- The Washington Times - Friday, March 28, 2003

Earlier this week, Iraqi Foreign Minister Naji Sabri Ahmad al-Hadithi was quoted as saying that the already brutalized U.S. POWs captured in southern Iraq would, "be treated according to the principles of Islam"… . Unfortunately, this statement is not reassuring at all. The classical Baghdadian jurists Abu Yusuf (from the Hanafi school of jurisprudence, d. 798) and al-Mawardi (a Shafi'ite jurist, d. 1058) were prolific, respected scholars who lived during the so-called Islamic "Golden Age" of the Baghdadian-Abbasid Caliphate. They wrote the following, based on their interpretations of the Qur'an and Sunna (i.e., the recorded words and deeds of Muhammad):
"… that one can even … finish off the wounded, or kill prisoners who might prove dangerous to the Muslims … As for the prisoners who are lead before the imam, the latter has the choice, as he pleases, of executing them, or making them pay a ransom, for the most advantageous choice for the Muslims and the wisest for Islam. The ransom imposed upon them is not to consist either of gold, silver, or wares, but is only in exchange for Muslim captives … ." Abu Yusuf Ya'qub Le Livre de l'impot foncier Translated from Arabic and annotated by Edmond Fagnan. Paris" Paul Geuthner, 1921, Pp. 301-302
"As for the captives, the amir [ruler] has the choice of taking the most beneficial action of four possibilities: the first to put them to death by cutting their necks; the second, to enslave them and apply the laws of slavery regarding their sale and manumission; the third, to ransom them in exchange for goods or prisoners; and fourth, to show favor to them and pardon them."….Abu'l-Hasan al-Mawardi, al-Ahkam as-Sultaniyyah. The Laws of Islamic Governance, trans. by Dr. Asadullah Yate, (London), Ta-Ha Publishers Ltd., 1996, p. 192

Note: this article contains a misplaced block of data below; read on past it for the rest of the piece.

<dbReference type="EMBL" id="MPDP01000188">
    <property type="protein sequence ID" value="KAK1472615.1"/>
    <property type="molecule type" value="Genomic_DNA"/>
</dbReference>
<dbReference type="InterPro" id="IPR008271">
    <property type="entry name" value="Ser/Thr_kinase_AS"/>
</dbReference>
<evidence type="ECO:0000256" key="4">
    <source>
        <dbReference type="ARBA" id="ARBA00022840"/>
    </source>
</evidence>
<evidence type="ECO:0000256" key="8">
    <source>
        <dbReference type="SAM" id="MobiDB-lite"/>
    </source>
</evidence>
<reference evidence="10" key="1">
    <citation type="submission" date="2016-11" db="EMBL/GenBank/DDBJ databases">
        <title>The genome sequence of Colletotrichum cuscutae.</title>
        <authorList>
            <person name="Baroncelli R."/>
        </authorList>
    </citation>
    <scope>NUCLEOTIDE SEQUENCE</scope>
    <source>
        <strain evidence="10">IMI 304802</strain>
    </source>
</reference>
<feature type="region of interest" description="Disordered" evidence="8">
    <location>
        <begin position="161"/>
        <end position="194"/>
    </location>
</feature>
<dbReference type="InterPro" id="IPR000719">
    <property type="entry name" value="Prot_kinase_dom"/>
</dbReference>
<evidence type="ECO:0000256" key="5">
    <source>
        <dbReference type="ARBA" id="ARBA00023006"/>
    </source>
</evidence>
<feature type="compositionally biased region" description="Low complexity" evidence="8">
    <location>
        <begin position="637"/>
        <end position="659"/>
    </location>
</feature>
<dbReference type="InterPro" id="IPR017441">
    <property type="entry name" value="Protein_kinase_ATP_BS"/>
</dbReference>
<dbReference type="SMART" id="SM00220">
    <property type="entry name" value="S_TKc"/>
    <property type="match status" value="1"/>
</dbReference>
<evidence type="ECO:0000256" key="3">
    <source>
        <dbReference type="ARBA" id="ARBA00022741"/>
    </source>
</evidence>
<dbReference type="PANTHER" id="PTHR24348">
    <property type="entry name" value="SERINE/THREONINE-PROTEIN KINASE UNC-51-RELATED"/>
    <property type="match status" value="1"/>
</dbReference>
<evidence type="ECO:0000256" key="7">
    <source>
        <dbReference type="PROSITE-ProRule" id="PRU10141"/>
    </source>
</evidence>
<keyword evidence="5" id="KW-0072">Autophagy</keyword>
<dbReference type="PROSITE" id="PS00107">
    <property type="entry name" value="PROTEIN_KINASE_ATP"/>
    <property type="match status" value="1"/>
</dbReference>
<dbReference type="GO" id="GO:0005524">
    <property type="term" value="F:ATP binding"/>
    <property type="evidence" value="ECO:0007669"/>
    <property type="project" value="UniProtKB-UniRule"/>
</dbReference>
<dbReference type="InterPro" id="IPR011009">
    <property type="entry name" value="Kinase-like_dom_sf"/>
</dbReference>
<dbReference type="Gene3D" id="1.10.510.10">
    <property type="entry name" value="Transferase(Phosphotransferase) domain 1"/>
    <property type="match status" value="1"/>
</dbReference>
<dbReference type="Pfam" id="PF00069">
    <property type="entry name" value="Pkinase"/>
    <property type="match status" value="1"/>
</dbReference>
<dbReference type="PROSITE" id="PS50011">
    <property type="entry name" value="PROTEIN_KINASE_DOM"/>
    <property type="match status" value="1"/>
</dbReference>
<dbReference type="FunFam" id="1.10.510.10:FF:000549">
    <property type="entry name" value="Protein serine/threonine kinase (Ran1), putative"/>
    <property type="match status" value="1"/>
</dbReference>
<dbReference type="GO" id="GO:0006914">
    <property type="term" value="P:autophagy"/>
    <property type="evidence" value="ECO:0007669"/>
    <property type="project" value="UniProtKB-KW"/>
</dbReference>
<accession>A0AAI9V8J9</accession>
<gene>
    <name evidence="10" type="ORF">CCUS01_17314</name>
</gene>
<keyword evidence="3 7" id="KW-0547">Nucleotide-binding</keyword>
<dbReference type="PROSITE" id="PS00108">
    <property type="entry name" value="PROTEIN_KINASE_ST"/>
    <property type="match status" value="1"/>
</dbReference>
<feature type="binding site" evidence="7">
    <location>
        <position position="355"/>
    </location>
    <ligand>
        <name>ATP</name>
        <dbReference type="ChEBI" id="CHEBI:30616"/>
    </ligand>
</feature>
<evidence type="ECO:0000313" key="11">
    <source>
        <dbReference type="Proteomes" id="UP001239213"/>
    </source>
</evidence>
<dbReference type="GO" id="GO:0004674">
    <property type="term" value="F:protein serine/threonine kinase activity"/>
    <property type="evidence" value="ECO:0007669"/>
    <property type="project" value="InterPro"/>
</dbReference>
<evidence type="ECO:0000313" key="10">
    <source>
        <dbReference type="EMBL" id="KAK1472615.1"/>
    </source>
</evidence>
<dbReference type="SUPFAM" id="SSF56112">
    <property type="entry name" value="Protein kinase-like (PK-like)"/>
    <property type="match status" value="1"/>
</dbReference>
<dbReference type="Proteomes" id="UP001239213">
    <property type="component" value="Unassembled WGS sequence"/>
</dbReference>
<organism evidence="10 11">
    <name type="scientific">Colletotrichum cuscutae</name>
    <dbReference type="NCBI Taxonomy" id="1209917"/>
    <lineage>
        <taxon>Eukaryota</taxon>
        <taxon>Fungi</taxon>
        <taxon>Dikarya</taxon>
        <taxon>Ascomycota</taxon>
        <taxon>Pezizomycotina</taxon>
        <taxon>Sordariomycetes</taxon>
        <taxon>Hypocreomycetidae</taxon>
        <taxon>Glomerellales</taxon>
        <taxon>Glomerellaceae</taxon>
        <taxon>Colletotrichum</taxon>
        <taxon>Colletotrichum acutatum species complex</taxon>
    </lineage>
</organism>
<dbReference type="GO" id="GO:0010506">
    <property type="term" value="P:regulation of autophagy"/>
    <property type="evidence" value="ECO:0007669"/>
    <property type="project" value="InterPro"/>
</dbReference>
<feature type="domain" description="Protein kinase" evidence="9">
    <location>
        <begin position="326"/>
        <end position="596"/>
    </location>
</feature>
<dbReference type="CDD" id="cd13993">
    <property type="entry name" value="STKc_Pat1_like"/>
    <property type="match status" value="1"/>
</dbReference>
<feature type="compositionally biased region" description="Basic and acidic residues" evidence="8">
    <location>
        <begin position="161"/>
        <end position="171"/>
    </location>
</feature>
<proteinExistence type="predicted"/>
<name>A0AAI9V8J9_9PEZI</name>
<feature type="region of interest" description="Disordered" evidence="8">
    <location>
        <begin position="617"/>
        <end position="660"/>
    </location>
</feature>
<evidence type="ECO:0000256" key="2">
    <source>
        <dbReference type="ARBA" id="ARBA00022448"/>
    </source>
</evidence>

Indeed such odious "rules" were iterated by all four classical schools of Islamic jurisprudence, across the vast Muslim empire. Specifically, Ibn Abi Zayd Al_Qayrawani (d. 996), head of the North African Maliki school at Qairuan, and the famous Syrian jurist Ibn Taymiyya (d. 1328) of the Hanbali school under the Mamluks, wrote the following:
"There is no inconvenience to kill white non-Arabs who have been taken prisoner." Ibn Abi Zayd Al_Qayrawani, La Risala ou Epitre sur les elements du dogme et de la loi de l'Islam selon le rite malikite. 8th ed. Translated from Arabic by Leon Bercher. Algiers: 1980, p. 163
"If a male unbeliever is taken captive during warfare or otherwise, i.e., as a result of a shipwreck, or because he has lost his way, or as a result of a ruse, then the imam may do whatever he deems appropriate: killing him, enslaving him, releasing him or setting him free for a ransom consisting in either property or people. This is the view of most jurists and it is supported by the Koran and the Sunna … . " Ibn Taymiyya, in Rudolph Peters, Jihad in Classical and Modern Islam, Princeton, NJ, 1996, p. 50
The grisly video aired on Al-Jazeera and many other Arab media outlets, suggests that indeed, the "primary option," i.e., execution, may very well have been exercised with regard to those U.S. POWs captured in southern Iraq.
In stark contrast, under the Geneva Convention, (Geneva Convention relative to the Treatment of Prisoners of War Adopted on 12 August 1949 by the Diplomatic Conference for the Establishment of International Conventions for the Protection of Victims of War, held in Geneva from 21 April to 12 August, 1949 entry into force 21 October 1950) PART II GENERAL PROTECTION OF PRISONERS OF WAR , Article 13, it is stated explicitly []:
"Prisoners of war must at all times be humanely treated. Any unlawful act or omission by the Detaining Power causing death or seriously endangering the health of a prisoner of war in its custody is prohibited, and will be regarded as a serious breach of the present convention. In particular, no prisoner of war may be subjected to physical mutilation or to medical or scientific experiments of any kind which are not justified by the medical, dental or hospital treatment of the prisoner concerned and carried out in his interest. Likewise, prisoners of war must at all times be protected, particularly against acts of violence or intimidation and against insults and public curiosity … . "
Let us pray that humane elements among the Iraqi regime prevail in deciding the fate of U.S. POWs, and they rely exclusively upon the dictates of the Geneva Convention, and not Islamic jurisprudence.

Andrew G. Bostom, MD, MS is an Associate Professor of Medicine at Brown University, freelance writer on Jihad.

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